[DWJ] Which syllable do you stress in "Chrestomanci"?

Elizabeth Parks henx19 at gmail.com
Wed Oct 5 11:36:56 EDT 2011

On Wed, Oct 5, 2011 at 4:57 AM, <deborah.dwj at suberic.net> wrote:

> Ehsan wrote:
>  Thanks to the list, I now no longer have any idea how I pronounce
>> anything!
> My friend who is a linguist says that people are terrible reporters of our
> own speech patterns. Apparently when you compare self-reported speech
> patterns to actual recorded speech, there's a fairly noticeable gap.
> Although the conversation we had was in context of word usage, and possibly
> with pronunciation it's a little bit different.
> -deborah, who says COR-a-lary
 I wonder how much of that is because--it seems to me--stress is kind of a
binary way of expressing something that isn't just yes or no.  When I was
studying Japanese, I remember being encouraged to think of Japanese as a
language without stressed syllables, which is an oversimplification, but was
for me a tremendously useful way to conceptialize while learning.  Stress
involves some mix of emphasis and timing and intonation.  When I say these
words the BE way they come from a place closer to my nose than they do when
I say them in my native American way, and on some of them the vowels open up
like a car on a straight road and settle into the back of my throat, and I
realize that I'm sounding southern (my accent is fairly standard US
midwestern-ish, with the occasional southern moment as I'm from both a place
and a family where these accents mix).  My father has a stronger southern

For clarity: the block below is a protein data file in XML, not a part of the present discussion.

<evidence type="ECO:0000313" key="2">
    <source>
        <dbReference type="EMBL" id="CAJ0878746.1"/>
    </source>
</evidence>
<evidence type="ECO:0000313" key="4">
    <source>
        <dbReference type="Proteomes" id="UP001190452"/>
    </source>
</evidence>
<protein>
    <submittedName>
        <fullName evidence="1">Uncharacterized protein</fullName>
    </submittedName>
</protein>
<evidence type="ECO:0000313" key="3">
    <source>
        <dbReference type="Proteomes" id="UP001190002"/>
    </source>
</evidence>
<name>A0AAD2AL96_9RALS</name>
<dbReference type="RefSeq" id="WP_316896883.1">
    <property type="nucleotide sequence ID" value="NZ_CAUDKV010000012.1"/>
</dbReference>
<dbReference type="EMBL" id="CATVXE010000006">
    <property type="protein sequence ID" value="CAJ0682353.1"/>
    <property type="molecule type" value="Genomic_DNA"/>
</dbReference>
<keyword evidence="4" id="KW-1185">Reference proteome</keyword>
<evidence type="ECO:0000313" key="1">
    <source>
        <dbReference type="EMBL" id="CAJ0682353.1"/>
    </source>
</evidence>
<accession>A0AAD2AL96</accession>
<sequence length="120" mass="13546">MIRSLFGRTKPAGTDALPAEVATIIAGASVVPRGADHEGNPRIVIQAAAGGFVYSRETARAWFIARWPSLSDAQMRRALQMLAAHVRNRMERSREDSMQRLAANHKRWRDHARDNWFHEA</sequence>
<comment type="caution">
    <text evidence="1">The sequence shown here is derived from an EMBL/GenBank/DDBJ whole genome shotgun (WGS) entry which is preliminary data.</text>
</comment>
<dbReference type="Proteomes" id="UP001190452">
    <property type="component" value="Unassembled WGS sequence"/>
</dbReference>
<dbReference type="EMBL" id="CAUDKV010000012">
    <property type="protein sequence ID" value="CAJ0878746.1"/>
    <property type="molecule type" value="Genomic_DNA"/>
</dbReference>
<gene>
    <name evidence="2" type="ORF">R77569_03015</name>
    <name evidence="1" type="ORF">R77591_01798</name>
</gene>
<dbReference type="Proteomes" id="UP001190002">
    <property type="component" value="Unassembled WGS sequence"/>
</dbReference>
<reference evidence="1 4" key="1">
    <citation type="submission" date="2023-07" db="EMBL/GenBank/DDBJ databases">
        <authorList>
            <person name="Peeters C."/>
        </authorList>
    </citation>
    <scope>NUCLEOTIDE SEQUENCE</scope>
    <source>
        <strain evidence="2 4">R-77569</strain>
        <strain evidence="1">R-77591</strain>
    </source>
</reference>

accent than I do, and pronounces words that start with w with that hw sound
(hwhite, for example), and I drop my yods much more than he does (he would
say the word "lute" to rhyme with "cute," whereas I say it "loot").  I think
British speakers in general seem to drop and clip sounds more than
Americans, who seem to have a greater devotion to pronouncing every letter
in a word, even where you might think it would be silent, though both
British and American are so broad as to cover a range of dialects, and I've
never even been to Australia, which is why I don't really dare venture much
of an opinion on those accents, though I've known too many Australians who
sounded wildly different to assume that an Australian accent is single
thing, either.

Stuff like this always makes me think of Connie Willis' Bellwether--what
starts language trends?  I think there are several modern phrases you can
specifically trace back to a single influential person or group--the rise of
"where's it at?" over the last ten years certainly owes something to a Boost
Mobile marketing campaign here, though they didn't start it; the use of the
word "fighting!" in South Korea and Japan to mean something along the lines
of "do your best" comes directly from a now-defunct Korean mobile phone
provider's ad campaign during the 2002 World Cup.  I hate the hw sound
(search youtube for the "Cool Whip" scene from Family Guy), and I remember
being told off by classmates at my Massachusetts college for sounding
southern, which is to say, sounding uneducated and stupid, as someone from
Boston assured me, with a straight face (see: John F. Kennedy, or Matt Damon
in "Good Will Hunting")

As for Chrestomanci: isn't ci chi in Italian?  so if it is Italian,
shouldn't it be Chres-to-man-chi?  I would say it with the accent towards
the first syllable, but if I was talking about a science/magic thing called
chrestomancy, I feel like the stress would shift a little, kind of like it
does from permit (v.) to permit (n.) or record/record--though maybe it's
just that the initial K sound I would say less forcefully if it wasn't
capitalized?  I've now said these words so many times to myself that I'm not
sure any more :)


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